Ahead of the book’s release, here we share an exclusive excerpt from Amish’s ‘War of Lanka’.
‘War of Lanka’ by Amish Tripathi
Raavan stood quietly. Holding Indrajit’s hand. Just like he had held Kumbhakarna’s the previous day. Letting the physician do his work. Making the death mask. An image of Indrajit’s last expression, the one that would be recorded for posterity in a bronze mask. It was an expression of veera ras. The emotion of courage and triumph. He had almost turned the battle single-handedly. Stopped only by the courage and brilliance of Ram and Bharat. History would record, in glowing words, Indrajit’s lionhearted defense of his land and his father. A brave last stand in the face of defeat.
‘My lord…’ whispered the physician. He knew that Raavan would be fighting a duel in a few hours. He wanted his lord and master to rest. ‘Do you need a chair? Should I ask for some herbal infusions for you?’
‘Just do your job,’ growled Raavan. ‘Make sure my son’s death mask is perfect.’
‘Yes, my lord.’
Ram had not allowed the Lankan army to return to Sigiriya. He had insisted that Raavan order his troops to disarm and remain outside the fort walls, in the open ground. They were detained and surrounded by the Ayodhya army. Raavan had been allowed to go back into the city with the corpse of his son and a hundred bodyguards. Not one warrior anymore.
Ram had ensured that, if he won the duel and ordered a victory march into Sigiriya to take control of the city, there would be no street-by-street resistance. He would restore order in Sigiriya immediately and cleanly.
Ram had accepted the challenge of the Duel of Indra. But he was putting only himself in harm’s way. He was not about to make a move that would damage his army later.
There is a difference between being noble and being stupid. Ram was certainly not stupid.
‘My lord?’ The physician asked for permission to pour the plaster on Indrajit’s face. Raavan would not then be able to see his son’s visage anymore.
Raavan remained quiet. He could not tear his eyes away from his son’s warrior countenance. I’ll be with you soon, my boy.
He ran his fingers through his son’s hair. But I will leave this world like you did… In a blaze of glory… I will go like the sun…
For the sun does not go quietly into the night. As he sets, he rages. He turns the sky into vivid colors of orange and purple as he burns everything around him with his fury.
I will not go quietly. I will go in a blaze of glory…
‘My lord?’ asked the physician once again.
Raavan was about to answer when he stopped. A sound at the door. Someone had entered the royal hospital chamber. Raavan turned and looked.
‘Please wait,’ said Mandodari, politely and softly.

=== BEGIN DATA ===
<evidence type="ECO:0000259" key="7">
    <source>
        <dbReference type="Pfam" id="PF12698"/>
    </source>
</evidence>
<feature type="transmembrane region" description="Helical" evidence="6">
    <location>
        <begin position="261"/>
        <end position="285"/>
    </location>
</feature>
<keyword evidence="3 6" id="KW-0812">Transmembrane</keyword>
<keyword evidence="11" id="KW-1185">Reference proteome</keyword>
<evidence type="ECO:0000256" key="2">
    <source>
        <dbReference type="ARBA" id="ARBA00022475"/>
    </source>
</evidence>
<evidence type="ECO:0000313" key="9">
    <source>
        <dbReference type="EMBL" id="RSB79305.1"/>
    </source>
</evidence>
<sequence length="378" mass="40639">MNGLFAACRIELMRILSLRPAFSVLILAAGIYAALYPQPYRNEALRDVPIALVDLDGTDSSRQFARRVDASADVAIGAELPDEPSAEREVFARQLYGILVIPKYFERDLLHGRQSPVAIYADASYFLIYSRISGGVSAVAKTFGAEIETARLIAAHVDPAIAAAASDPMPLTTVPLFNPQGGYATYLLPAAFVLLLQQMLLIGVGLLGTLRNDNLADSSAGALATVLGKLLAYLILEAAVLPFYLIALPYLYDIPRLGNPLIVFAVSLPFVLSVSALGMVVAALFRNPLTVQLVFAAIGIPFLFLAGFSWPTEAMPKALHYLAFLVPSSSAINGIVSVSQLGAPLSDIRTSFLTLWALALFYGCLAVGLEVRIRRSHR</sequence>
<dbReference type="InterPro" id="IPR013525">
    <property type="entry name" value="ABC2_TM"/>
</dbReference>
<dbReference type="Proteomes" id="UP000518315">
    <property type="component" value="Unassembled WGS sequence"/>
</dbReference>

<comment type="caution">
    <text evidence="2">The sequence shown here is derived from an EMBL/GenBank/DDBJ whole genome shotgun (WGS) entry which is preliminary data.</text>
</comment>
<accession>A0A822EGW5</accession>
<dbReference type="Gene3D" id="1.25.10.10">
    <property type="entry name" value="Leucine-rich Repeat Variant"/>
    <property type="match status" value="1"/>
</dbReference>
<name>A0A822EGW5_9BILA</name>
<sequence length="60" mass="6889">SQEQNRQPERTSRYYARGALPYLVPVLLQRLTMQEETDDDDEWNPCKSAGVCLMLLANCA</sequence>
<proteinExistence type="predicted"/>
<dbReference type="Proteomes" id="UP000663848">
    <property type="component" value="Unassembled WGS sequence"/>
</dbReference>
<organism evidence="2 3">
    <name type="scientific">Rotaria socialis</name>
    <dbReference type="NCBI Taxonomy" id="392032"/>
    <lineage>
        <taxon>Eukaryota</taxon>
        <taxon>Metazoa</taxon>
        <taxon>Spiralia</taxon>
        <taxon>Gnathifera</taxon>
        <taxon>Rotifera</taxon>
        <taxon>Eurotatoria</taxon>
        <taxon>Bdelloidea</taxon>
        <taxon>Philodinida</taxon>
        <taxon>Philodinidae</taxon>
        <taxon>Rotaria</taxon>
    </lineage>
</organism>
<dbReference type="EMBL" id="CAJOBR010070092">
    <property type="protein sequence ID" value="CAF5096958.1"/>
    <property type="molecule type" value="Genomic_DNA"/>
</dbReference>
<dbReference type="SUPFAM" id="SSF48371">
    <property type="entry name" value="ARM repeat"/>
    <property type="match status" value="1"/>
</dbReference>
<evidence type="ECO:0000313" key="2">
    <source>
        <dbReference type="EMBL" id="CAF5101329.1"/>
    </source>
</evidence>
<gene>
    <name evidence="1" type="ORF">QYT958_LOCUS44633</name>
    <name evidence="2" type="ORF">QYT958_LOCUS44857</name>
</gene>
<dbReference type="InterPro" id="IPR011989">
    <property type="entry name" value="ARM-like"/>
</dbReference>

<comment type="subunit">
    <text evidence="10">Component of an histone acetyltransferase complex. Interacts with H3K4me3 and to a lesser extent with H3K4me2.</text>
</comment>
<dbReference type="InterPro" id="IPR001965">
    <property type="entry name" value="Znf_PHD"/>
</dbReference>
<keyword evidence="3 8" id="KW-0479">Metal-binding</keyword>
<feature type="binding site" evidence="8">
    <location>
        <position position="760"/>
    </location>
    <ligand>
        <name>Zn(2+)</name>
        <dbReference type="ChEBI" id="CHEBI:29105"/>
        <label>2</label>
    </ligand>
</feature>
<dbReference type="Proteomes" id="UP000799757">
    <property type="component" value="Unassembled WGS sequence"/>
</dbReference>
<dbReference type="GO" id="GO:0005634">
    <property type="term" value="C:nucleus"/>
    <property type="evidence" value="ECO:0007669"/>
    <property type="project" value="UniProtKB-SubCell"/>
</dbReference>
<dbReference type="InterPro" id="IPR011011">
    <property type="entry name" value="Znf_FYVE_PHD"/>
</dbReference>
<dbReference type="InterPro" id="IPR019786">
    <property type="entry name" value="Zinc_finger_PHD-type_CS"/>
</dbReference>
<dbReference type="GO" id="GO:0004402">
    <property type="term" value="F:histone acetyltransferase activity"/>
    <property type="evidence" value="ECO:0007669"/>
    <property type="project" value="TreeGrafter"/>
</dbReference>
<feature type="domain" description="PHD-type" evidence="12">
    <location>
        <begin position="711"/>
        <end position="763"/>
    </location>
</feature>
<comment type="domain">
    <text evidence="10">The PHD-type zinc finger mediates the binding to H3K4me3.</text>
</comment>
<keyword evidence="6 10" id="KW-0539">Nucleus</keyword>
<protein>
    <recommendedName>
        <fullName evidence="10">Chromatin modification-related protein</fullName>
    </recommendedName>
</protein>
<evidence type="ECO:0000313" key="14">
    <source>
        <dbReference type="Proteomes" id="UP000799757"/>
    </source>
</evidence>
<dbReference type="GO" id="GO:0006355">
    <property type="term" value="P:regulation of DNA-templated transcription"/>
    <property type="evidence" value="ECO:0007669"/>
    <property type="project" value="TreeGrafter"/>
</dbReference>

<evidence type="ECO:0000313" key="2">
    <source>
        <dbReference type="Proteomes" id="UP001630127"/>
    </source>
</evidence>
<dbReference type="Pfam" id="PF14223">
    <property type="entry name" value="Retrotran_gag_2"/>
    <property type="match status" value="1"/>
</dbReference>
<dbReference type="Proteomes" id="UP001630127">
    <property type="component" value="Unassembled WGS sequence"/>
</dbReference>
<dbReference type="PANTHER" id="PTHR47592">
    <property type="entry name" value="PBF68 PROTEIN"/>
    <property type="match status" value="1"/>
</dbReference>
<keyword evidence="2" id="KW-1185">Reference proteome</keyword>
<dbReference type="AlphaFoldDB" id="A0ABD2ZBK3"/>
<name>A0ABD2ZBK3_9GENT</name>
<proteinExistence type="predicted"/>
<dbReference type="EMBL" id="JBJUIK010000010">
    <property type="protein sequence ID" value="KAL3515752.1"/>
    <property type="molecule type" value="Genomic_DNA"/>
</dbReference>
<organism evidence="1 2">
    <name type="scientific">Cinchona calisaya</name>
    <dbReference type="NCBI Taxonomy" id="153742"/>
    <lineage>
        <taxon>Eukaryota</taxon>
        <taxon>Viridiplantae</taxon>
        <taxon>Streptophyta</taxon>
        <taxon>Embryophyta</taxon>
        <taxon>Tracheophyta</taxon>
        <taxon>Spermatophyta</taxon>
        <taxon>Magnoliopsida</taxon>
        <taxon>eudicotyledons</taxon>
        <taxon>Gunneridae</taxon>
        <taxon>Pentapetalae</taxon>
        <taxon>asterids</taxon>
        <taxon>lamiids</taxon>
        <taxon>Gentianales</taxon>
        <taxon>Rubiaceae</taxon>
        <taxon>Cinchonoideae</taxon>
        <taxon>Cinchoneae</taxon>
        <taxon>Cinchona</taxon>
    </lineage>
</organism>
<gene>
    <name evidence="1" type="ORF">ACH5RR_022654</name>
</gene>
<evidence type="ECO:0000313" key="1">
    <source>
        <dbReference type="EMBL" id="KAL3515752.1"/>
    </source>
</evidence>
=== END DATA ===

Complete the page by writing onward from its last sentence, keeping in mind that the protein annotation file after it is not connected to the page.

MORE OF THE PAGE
This was the first time she had entered the palace complex in nearly two decades. The ever-present, sage-like gentle smile on her face was missing. Her dark, captivating eyes normally revealed her unbending and righteous spirit; now, it was a window into a person who was broken and bereft.
She stood there.
Looking at her son.
Her pride and joy.
Her finest accomplishment.
Her sun and moon.
Her refuge from the misery caused by the husband she had been cursed with.
Mandodari staggered to the corpse of Indrajit as Raavan stepped back quietly.
The one woman – besides Vedavati – whose moral strength Raavan acknowledged, was his wife Mandodari. But he had never loved Mandodari. There was space in his heart only for Vedavati. If he was honest with himself, though, he would accept that in the dark suppressed corners of his heart, he was afraid of Mandodari.
The queen of Lanka reached Indrajit and gently touched her son’s face. She did not utter a sound. No crying. She did not allow the tears to slip past. Her eyes had imprisoned grief which ached to burst forth from her soul now. She wouldn’t cry. Not in front of Raavan. Not in front of her husband.
‘I’m so sorry, Mandodari…’ whispered Raavan, speaking to her for the first time in many years. ‘He died like a hero… He was one of the finest ever… A better man than me…’
Mandodari did not look at Raavan. She had eyes only for her son.
Mandodari ignored her husband.
‘I am fighting a duel with King Ram in a few hours. I will … This will probably be the last time that you and I …’
Mandodari did not say anything.
‘I am sorry for everything…’
Mandodari remained silent. Focused on her son. Only on her son. Gently running her hands over his face.
‘I will be with our son soon… I will go with my head held high.’
Mandodari looked at Raavan. And whispered, ‘The only thing you will be holding high is what you have always held high – your ego.’
Raavan took a sharp short breath. Anger coursed through his veins. He wanted to shout curses and expletives at his wife. But he couldn’t. Not in front of his son. For he knew… He knew that his son had worshiped Mandodari like a Goddess.
Raavan bent down, kissed Indrajit’s forehead, turned around and stormed out of the chamber.
Mandodari held her son’s hands. And finally allowed her tears to pour out in a flood. Crying bitterly.
A mother who had lost her son. Her magnificent son.
A mother who had lost everything. All that she was left with was her life.
Life. Vicious life. Lucky are those who escape early. The others are kept around long enough to suffer more.
I am sorry that I could not protect you from him, my son. I am sorry that I could not protect you from your father.
(Published with permission by HarperCollins India).
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